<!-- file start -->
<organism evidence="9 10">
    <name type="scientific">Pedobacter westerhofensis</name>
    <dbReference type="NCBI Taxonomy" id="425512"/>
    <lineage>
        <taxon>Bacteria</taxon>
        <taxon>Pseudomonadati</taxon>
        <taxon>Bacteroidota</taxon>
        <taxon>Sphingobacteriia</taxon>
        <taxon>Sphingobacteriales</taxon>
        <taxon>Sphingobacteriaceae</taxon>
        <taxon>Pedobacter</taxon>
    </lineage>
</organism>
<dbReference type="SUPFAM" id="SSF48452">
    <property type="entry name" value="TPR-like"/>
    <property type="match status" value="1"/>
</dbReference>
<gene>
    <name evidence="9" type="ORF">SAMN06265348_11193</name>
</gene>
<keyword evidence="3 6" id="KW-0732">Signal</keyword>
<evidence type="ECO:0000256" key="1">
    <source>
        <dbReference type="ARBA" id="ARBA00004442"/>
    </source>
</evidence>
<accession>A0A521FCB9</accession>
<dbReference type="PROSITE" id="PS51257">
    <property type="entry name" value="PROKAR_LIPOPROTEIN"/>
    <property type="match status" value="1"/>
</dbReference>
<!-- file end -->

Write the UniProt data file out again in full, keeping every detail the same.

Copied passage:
<organism evidence="9 10">
    <name type="scientific">Pedobacter westerhofensis</name>
    <dbReference type="NCBI Taxonomy" id="425512"/>
    <lineage>
        <taxon>Bacteria</taxon>
        <taxon>Pseudomonadati</taxon>
        <taxon>Bacteroidota</taxon>
        <taxon>Sphingobacteriia</taxon>
        <taxon>Sphingobacteriales</taxon>
        <taxon>Sphingobacteriaceae</taxon>
        <taxon>Pedobacter</taxon>
    </lineage>
</organism>
<dbReference type="SUPFAM" id="SSF48452">
    <property type="entry name" value="TPR-like"/>
    <property type="match status" value="1"/>
</dbReference>
<gene>
    <name evidence="9" type="ORF">SAMN06265348_11193</name>
</gene>
<keyword evidence="3 6" id="KW-0732">Signal</keyword>
<evidence type="ECO:0000256" key="1">
    <source>
        <dbReference type="ARBA" id="ARBA00004442"/>
    </source>
</evidence>
<accession>A0A521FCB9</accession>
<dbReference type="PROSITE" id="PS51257">
    <property type="entry name" value="PROKAR_LIPOPROTEIN"/>
    <property type="match status" value="1"/>
</dbReference>